my shadow used to have a density
these are thoughts born from exceptional days.
my shadow used to have a density focuses around the relationship that mankind has developed with technology, fuelled by perpetual dissatisfaction, by a desire for more, for better, for lighter, for faster, for newer. it is a reflection around mass production, around how our longing for ‘more of the same’ feeds an unsustainable order of addiction and exploitation of human and earthly resources.
along this ‘unstoppable’ chain of demand and supply some get lost, some feel tired and misunderstood, some feel powerful, others powerless, abused, most of us trapped, somehow addicted, a bunch would say confused, alienated and overwhelmed. after weeks of trying to dissect, to dig deeper, to get our heads around it, looking for answers in philosophy, technology and politics, an unknown virus silently started to spread throughout countries and continents, strangely enough, mostly affecting ‘developed’ ones. it happened fast, turning skepticism and light-hearted approaches into doubts, nevers into perhaps, possiblys into definitelys. some tried to ‘rebel’. signs were hung in front of clubs : ’fuck corona, party time’. the day afterwards, the care sector screaming even louder: ‘we are seeing colleagues and patients passing away at an unprecedented rate, is it such a sacrifice to temporarily avoid going to pubs and restaurants?’. not long afterwards public places were indeed shut down. some tried to resist. let’s hang out. let’s have dinners. let’s organise alterna-tive events. day by day one more restriction. day by day dozens more warnings. day by day hundreds more affected.
some that had rebelled first decided to surrender now. others had already surrendered. many struggled with their empty agendas. they tried to fill them up again, preferably ‘asap’. solidarity spread.
we had to stop. everybody had to stop.
the art panicked. the horeca panicked. the transport panicked. the education panicked. the stock exchange panicked. tourists were gone. flights were cancelled. cities were quiet. supermarkets assaulted. hospitals overwhelmed. pharmacies stripped down.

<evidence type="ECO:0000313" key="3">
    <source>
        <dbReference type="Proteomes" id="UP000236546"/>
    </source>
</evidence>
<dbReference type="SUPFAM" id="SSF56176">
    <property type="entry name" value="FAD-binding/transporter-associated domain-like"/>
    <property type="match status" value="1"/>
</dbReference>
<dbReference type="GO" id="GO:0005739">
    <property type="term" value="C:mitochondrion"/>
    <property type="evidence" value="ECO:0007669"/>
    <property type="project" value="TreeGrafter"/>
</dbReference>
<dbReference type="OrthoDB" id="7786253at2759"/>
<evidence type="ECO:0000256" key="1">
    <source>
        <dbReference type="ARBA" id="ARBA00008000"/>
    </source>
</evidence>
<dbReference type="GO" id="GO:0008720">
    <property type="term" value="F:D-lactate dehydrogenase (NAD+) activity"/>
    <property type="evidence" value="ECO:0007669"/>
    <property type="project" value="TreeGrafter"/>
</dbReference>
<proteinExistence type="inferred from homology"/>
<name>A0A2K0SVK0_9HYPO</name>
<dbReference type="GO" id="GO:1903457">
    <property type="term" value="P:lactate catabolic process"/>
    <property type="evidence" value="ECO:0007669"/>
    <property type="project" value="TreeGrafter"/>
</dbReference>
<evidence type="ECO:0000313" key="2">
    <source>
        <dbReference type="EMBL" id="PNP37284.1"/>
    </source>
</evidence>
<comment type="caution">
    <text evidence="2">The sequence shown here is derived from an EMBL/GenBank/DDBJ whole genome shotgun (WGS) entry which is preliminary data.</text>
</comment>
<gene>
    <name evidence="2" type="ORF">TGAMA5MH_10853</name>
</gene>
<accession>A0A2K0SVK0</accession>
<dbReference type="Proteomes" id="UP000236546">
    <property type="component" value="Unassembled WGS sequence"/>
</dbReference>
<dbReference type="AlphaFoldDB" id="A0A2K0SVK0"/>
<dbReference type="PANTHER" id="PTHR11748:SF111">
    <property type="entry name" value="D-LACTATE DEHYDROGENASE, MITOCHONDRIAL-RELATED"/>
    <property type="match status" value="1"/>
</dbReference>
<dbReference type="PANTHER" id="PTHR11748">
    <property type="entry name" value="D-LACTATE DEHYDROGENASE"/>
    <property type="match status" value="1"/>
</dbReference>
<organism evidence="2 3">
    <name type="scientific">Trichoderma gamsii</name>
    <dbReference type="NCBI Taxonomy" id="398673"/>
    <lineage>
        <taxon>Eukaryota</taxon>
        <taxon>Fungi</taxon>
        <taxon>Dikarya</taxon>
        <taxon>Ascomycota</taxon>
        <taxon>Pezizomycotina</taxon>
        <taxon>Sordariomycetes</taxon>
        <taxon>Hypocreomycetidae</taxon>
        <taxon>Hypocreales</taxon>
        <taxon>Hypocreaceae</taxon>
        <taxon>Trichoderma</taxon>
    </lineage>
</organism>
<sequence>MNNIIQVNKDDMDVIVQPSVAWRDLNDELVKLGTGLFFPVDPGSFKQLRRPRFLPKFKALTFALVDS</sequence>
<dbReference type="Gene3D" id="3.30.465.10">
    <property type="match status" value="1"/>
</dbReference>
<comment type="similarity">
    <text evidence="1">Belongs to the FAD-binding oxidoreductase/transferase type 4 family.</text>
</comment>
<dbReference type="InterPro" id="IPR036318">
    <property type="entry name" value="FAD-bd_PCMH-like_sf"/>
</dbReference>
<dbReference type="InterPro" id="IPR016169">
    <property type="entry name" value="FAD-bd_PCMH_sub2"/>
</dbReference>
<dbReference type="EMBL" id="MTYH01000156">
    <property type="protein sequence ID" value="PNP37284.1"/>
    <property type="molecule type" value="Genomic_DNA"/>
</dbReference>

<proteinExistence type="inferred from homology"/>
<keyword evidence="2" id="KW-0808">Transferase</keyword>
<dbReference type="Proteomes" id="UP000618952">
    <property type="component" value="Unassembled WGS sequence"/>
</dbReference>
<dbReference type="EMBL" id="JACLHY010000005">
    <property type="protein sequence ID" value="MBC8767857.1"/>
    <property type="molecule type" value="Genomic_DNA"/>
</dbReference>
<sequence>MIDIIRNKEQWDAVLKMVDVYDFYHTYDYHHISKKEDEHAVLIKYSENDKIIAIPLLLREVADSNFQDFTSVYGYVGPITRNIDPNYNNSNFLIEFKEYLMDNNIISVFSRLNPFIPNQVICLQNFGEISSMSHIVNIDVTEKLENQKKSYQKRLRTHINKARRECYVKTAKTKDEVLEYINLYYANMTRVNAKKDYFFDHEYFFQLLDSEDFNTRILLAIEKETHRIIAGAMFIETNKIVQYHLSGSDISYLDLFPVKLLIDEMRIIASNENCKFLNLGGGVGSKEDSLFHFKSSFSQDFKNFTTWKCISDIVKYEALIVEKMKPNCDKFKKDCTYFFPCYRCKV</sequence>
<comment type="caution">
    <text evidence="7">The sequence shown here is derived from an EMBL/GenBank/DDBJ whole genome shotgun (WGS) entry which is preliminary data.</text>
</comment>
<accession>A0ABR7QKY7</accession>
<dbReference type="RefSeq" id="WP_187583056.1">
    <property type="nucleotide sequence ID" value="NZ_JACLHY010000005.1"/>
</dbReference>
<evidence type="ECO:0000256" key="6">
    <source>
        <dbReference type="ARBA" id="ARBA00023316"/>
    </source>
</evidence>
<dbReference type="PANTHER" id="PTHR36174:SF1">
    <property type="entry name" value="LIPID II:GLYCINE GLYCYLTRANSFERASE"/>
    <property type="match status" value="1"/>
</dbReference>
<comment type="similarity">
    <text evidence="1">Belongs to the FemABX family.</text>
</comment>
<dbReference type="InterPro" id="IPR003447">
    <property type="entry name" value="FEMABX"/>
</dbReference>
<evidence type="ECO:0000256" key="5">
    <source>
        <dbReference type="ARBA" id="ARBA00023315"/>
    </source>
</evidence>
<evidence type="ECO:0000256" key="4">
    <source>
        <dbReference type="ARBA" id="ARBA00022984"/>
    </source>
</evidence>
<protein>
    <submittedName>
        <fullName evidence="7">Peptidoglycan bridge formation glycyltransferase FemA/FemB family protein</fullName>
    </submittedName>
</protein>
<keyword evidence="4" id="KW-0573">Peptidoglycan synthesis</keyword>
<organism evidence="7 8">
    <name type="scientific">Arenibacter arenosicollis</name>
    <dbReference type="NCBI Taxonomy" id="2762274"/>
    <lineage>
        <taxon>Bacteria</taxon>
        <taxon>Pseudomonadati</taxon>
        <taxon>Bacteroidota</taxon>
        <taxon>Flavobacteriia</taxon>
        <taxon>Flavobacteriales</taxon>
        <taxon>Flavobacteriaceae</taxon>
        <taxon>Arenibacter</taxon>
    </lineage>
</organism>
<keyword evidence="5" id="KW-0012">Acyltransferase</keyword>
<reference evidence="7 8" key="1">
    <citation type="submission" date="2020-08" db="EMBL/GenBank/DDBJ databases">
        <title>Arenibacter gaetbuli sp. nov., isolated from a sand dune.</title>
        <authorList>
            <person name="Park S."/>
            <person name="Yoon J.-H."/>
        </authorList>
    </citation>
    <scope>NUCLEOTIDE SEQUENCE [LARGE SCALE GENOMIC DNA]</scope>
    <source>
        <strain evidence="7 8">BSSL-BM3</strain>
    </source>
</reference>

in the meantime the air was cleaner than ever. waters hadn’t been so spotless in ages. spring was coming, flowers and trees started to wake up. rain and clouds began to take off.
in these remarkable days of concern mixed with confusion, anxiety blended with wonder, doubts with re-flection, questions with silence, we couldn’t help noticing that while mankind was fighting for their breath, the lungs of our streets, our cities, our countries, our planet, could finally rest.
while we in my shadow used to have a density were trying to performatively express the need for us to stop, to take a step back, to find a moment of stillness, to revenge some time for reflection, suddenly everything and everybody was forced to do that, to observe in silence, to think of alternatives.
as clear as these spring skies and unpolluted cities’ air, our own contradictions manifested themselves in front of our faces. why are we trying to go on? didn’t we preach for a slowing down? weren’t we the ones speaking out that earth needed a break? weren’t we willing to prioritise collective interests to our own whims?
slowly but surely a deeper awareness started to settle.
we couldn’t help admitting that despite all our personal disappointments and the serious conditions that some people are undergoing these days, a part of us actually began to cherish. a part of us was encouraged to think that change is possible. where art didn’t manage this time, something else took over. fair enough. in the end this is the one and only purpose of what we are trying to do with our work. to create space for reflection. for reflecting together. moments of slowing down. opportunities for collective questioning. possibly for rethink-ing, reconsidering, exploring alternatives.
this event reminded us that not the product itself but the message is what matters in the end.
this time something else took over. perhaps more efficiently than our performance could have done. without forgetting to take care, let us use this opportunity to reconsider our norms and to contemplate transfor-mation.
as soon as the time will allow it no time for commas will go on speaking out, sharing, opening dialogues, questioning together. but for now we will stay still. step back. think. embrace the pause. embrace the silence.
looking forward to seeing you live soon,
best wishes for now,
team no time for commas
francesca, job, anna, gerben, charlotte, femke, elowise, loes, vera, manuel
 Inspiration sources:
Mark Fisher: Capital realism; Andre Lepecki: Singularities; Byung Chul-Han: Transparent Society; Jonathan Crary: 24/7 Late capital-ism and the end of sleep; Tristan Garcia: The life intense - a modern obsession; Guy Debord: The society of the spectacle; Martin Welton: Dark Visions; Tim Ingold: Bringing things to life; Shoshana Zuboff: The age of surveillance capitalism; Michael Marter: Being Dumped; Mark Dummett: This is what we die for; Chris Jordan: Intolerable Beauty; Studio Drift: Materialism.